Rose’s mountain toadlet comes out every winter to breed, but the amount of time the males spend waiting in puddles for females to arrive influences life-expectancy of these tiny toadlets. At only 20-30 mm long, these voiceless toadlets are easily overlooked, but the researchers, Francois Becker, John Measey, Krystal Tolley, and Res Altwegg, undertook a mark-recapture study over 7 years, to reach the finding that whether toadlets live long (4+ years), or just one year, depends on the weather.

Surprisingly, ‘good weather’ for frogs (wet winters) was found to reduce survival as animals are thought to spend more time out in the open, while ‘bad weather’ (drier winters) means they abandon the breeding site quicker, resulting in these toadlets living to try again another winter.

The correlation between survival and winter rainfall is truly remarkable, but the exact mechanism determining survival needs more work, and time is running out. The latest IUCN assessment is that this species is Critically Endangered and with climate in the area changing, it could be that changes in the winter rainfall regime could add to existing threats for this special species.

While this is the first known example of a vertebrate with extreme changes in survival that appear to be weather dependent, it may simply be due to a lack of sufficient research on the world’s smaller animal species. The researchers suggest that this kind of weather induced longevity change may be far more common than we are aware, prompting more concern about how changes to the climate may affect wildlife.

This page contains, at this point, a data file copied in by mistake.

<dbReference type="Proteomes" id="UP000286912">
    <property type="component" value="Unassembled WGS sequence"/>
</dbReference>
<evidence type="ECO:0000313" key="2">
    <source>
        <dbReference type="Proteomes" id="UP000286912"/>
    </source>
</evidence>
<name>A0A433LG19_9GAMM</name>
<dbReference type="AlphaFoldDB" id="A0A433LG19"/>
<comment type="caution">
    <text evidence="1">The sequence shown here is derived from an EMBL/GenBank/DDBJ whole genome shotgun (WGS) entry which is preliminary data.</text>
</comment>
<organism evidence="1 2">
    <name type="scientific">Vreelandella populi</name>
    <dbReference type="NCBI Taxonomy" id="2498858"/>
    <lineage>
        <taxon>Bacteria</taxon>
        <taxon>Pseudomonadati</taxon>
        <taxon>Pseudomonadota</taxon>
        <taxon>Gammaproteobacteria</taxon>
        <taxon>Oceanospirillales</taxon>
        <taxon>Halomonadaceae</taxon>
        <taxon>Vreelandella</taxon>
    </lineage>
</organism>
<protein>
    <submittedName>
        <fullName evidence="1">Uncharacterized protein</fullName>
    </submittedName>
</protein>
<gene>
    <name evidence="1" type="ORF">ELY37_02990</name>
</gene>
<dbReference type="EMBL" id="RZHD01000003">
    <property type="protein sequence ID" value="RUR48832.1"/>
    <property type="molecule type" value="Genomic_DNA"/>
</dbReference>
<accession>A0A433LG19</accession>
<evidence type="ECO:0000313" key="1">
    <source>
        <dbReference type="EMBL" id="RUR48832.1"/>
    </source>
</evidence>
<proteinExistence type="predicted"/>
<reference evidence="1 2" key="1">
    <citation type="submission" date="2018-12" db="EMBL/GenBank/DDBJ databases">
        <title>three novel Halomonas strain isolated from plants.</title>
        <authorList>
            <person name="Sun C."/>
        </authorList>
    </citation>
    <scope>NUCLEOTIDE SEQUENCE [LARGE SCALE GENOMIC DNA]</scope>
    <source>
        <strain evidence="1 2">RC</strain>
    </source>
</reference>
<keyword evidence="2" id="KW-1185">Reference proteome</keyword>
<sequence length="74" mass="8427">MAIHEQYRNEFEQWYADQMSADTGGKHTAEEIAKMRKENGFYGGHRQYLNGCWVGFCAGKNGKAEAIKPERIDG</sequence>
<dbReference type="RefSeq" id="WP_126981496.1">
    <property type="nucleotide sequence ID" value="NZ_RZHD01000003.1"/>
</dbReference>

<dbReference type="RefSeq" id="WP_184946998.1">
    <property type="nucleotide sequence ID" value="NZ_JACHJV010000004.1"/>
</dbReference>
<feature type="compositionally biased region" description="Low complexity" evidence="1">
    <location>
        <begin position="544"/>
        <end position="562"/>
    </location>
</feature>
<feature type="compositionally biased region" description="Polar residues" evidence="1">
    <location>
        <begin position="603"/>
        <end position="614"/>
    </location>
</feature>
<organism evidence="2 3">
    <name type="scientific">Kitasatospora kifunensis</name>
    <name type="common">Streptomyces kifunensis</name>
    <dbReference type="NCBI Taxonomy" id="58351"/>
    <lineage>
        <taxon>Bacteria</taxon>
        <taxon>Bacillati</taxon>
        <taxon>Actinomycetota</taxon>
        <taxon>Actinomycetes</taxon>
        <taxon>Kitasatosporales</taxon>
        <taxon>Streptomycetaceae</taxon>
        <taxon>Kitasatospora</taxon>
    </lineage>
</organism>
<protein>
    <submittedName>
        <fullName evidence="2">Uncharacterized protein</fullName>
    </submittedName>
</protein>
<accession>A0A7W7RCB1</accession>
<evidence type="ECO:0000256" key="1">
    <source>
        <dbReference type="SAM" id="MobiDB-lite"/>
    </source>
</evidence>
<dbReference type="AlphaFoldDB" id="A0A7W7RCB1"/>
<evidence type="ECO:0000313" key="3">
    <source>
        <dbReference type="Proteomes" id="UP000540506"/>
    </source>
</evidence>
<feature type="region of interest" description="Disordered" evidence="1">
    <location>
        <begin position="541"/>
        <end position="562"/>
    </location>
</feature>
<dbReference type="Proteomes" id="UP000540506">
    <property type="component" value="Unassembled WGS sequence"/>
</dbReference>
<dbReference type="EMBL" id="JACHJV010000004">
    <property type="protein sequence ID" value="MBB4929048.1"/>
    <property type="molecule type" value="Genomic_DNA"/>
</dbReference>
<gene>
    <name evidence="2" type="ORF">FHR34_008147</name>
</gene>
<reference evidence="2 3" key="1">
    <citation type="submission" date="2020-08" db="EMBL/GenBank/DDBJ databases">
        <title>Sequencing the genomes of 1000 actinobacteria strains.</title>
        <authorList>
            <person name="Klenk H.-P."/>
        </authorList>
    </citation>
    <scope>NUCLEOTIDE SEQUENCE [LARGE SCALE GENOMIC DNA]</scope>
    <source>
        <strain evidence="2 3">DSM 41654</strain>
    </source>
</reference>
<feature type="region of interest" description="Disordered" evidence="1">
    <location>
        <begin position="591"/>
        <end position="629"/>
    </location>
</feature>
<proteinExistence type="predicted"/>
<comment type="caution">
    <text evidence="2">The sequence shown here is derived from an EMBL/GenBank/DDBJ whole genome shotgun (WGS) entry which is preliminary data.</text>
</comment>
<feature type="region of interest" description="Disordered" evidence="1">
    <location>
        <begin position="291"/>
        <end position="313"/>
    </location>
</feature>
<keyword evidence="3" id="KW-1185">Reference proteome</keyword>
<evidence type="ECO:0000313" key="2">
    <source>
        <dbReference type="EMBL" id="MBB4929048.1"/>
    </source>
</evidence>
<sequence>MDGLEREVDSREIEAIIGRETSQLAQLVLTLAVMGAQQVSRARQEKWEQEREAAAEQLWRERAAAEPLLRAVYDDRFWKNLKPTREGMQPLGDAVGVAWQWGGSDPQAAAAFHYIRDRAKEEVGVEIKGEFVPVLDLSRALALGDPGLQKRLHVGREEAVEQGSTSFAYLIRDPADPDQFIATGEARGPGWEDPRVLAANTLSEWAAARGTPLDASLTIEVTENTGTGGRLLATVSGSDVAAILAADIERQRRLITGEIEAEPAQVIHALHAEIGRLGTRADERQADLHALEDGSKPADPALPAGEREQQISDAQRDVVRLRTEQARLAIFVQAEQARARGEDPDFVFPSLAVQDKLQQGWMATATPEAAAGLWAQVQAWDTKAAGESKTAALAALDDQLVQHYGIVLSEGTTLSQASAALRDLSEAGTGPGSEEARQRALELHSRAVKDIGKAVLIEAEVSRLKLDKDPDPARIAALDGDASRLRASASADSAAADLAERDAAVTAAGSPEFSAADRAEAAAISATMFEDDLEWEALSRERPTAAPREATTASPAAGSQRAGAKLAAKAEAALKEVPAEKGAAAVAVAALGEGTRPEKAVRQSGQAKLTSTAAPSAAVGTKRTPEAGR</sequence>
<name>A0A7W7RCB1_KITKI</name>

Read more about it here at American Naturalist

  Frogs

CIB Annual Research Meeting - Natasha takes a prize

10 November 2017

The 13th Annual Research Meeting of the CIB - Congratulations Natasha!

The 13th Annual Research Meeting of the CIB took place at Stellenbosch University Thursday and Friday.

Presentations were made by Nitya, Natasha and Marike.

From top right:

1. The judges receive their thank you presents from Dave Richardson: Piero Genovesi, Laura Meyerson, Petr Pyšek & Tim Blackburn.

2. Marike answers a question from the audience (and who was part of the winning pod)

3. Natasha gives the talk that won her best runner up for a PhD presentation

4. Nitya wows the audience with the size of his bullfrog. 

Well done to the whole lab who put on a magnificent set of froggy presentations. Especially well done to Natasha!

  aSCR  Frogs  Lab  meetings  prizes  Xenopus

"Aquatic" Xenopus move all over the place and up to 2.4 km overland!

10 November 2017

Xenopus not so aquatic

A new paper using the data from Andre's MSc project shows that African clawed frogs move large distances overland (up to 2.4 km). The 3 year study found that 5% of frogs moved between 8 ponds in the study area of Kleinmond. This amount of movement may be so much that these frogs can no longer be considered a metapopulation. 

We got the top slot on the PeerJ website (again!). 

The really surprising result is the amount of movement between sites, and the animals that were moving. We found no evidence of the smallest size classes of frogs moving between ponds. This would turn the dispersal paradigm on its head for this species. For most pond breeding frogs, it is the metamorphs and juveniles which are responsible for most of the dispersal within a population. This may not happen for X. laevis as smaller animals are so much more susecptible to dessication. The study isn't over and we will be following up on this idea in years to come. 

De Villiers FA, Measey J. (2017Overland movement in African clawed frogs (Xenopus laevis): empirical dispersal data from within their native rangePeerJ 5:e4039 https://doi.org/10.7717/peerj.4039

Read the article here

Thanks to @Xen_Ben for the blog title!

  Frogs  Lab  Xenopus